Chapter summaries (also known as the Book Outline) are a crucial part of any book proposal because they are the place where the agent or publisher can see your thinking—how you organize your ideas and how logical your flow of concepts is. They’re also a part of a proposal that many people miss the mark on, either by being too short and vague or too rambly and unfocused. My suggestion: choose an approach for your chapter summaries (such as title + sample paragraph of writing from the chapter itself + 1-3 paragraphs summarizing the rest of the content for that chapter. And one last tip: When describing your chapter, write in the third person and don’t address the read of the proposal (agent or publisher) as “you.” Instead use terms like “the reader.” Why? Because the person reviewing your proposal isn’t necessarily the actual audience for your book.
10. UNEDITED SAMPLE CHAPTERS
By the time a writer gets around to crafting the sample chapters for a proposal, there’s a good chance they’re seriously running out of steam. After all—they’ve likely spent months thoughtfully crafting a powerful book proposal and they’re almost at the finish line. As a result, sometimes sample chapters get less attention and focus…and it shows. If an agent or publisher makes it all the way to the very back of the proposal where the sample chapters live, they’re there because they’re interested. Otherwise, they would have tossed the proposal onto the “pass” pile twenty pages earlier. At this point, they want to be wowed by your writing. They want to love what you have to say. They want to be moved by the magic of your prose. Do not disappoint! Get beta readers, work with a copyeditor, have a friend proofread, and review, review, review until those babies are flawless. Your future as a published author may depend on it.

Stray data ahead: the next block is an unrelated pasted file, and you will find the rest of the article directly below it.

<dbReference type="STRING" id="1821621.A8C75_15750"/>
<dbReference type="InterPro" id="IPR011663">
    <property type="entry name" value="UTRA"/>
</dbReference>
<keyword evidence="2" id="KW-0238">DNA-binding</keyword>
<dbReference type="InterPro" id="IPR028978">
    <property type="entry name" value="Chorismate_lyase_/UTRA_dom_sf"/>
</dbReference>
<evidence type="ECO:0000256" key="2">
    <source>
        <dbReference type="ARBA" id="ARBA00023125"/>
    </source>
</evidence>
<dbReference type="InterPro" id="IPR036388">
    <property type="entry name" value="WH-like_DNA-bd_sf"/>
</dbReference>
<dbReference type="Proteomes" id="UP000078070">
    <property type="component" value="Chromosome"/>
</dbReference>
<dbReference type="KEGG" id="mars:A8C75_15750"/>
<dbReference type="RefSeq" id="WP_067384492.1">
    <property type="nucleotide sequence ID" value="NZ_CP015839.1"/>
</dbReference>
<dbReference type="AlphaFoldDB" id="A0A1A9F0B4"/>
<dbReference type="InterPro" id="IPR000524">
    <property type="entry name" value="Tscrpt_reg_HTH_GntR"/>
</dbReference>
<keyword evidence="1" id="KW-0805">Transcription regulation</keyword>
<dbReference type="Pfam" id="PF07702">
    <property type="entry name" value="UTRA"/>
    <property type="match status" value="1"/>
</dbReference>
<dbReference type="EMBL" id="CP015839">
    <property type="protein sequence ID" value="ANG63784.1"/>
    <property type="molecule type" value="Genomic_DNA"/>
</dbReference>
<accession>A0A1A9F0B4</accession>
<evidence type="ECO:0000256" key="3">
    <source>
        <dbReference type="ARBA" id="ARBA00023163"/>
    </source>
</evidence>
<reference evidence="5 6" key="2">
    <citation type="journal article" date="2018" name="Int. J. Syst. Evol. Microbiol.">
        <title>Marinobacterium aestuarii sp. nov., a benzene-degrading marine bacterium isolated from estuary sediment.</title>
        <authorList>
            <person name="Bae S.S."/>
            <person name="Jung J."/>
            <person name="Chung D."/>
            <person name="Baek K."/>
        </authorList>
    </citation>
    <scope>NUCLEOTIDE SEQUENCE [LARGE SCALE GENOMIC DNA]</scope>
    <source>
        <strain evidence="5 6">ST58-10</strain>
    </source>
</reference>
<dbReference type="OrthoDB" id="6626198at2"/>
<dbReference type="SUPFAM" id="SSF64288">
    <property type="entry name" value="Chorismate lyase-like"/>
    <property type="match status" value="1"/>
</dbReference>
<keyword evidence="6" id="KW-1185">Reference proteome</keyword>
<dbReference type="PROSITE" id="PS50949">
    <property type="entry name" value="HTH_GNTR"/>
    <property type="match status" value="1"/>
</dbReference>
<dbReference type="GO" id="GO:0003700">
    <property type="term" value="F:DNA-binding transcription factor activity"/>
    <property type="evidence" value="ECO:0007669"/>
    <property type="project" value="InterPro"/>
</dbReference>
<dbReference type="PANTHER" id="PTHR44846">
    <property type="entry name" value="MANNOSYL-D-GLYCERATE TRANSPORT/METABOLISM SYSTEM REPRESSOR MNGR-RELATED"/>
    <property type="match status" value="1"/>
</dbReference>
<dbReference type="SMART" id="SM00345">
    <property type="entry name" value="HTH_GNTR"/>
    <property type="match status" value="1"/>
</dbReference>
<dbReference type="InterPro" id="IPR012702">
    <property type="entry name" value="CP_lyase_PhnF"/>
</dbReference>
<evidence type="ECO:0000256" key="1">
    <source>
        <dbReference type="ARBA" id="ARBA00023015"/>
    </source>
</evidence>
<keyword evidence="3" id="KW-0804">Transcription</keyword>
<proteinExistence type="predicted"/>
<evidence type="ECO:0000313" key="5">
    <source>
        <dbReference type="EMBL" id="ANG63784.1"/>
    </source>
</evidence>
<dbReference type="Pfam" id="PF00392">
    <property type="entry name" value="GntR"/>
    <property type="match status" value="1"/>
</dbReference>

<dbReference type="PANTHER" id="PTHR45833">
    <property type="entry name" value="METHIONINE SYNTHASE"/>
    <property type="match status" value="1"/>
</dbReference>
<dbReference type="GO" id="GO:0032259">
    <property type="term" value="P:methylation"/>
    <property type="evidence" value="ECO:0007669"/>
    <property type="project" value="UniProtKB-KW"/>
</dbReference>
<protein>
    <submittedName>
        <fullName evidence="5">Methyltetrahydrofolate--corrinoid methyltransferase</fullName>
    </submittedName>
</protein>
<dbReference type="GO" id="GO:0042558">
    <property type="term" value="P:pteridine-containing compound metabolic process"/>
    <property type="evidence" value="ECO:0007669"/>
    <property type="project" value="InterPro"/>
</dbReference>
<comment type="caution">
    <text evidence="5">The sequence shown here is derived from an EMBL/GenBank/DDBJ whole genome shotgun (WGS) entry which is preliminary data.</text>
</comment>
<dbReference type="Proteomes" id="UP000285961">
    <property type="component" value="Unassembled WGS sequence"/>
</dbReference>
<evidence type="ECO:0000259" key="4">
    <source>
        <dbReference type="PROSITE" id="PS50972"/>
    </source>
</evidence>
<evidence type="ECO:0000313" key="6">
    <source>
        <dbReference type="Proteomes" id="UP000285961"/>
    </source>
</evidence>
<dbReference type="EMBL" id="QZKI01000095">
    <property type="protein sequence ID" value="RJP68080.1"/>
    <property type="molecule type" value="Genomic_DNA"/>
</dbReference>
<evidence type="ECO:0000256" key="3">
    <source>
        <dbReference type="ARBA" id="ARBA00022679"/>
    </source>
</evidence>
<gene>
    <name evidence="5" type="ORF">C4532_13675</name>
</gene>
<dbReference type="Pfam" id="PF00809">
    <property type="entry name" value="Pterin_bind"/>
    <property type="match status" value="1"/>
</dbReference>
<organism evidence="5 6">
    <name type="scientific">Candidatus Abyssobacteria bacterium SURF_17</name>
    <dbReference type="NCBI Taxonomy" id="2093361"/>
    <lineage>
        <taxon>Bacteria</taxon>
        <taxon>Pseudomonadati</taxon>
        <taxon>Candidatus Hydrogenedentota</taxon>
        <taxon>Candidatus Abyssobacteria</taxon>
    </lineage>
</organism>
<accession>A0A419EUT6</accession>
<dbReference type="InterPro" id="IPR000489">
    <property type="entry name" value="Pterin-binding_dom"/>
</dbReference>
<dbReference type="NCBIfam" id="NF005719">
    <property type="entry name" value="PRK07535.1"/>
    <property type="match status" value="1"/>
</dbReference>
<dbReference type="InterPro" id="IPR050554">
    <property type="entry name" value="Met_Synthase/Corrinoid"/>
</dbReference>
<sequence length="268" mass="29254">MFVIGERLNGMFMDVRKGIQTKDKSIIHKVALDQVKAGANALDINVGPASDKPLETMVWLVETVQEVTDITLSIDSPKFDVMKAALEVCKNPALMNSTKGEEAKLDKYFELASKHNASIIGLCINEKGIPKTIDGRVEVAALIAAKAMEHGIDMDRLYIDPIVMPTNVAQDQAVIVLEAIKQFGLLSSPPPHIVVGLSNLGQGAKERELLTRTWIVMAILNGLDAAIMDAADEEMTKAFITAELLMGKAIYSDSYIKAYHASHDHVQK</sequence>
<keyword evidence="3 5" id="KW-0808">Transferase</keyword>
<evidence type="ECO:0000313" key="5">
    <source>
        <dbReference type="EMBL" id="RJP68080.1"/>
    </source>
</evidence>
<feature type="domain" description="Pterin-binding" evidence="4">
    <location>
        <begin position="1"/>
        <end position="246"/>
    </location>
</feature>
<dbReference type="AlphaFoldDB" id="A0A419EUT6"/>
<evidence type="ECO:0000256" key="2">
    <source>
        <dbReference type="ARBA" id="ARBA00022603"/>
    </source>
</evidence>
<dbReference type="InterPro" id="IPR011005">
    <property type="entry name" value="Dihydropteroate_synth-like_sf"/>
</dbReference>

Ready to write your own book proposal? I’ve just opened the doors to my virtual course WRITE YOUR IRRESISTIBLE BOOK PROPOSAL for the one and only time this year. I’d love to help you across the finish line of writing your own book proposal. Click here to find out more… enrollment is open through Sunday, 25 September at 11:59pm PST.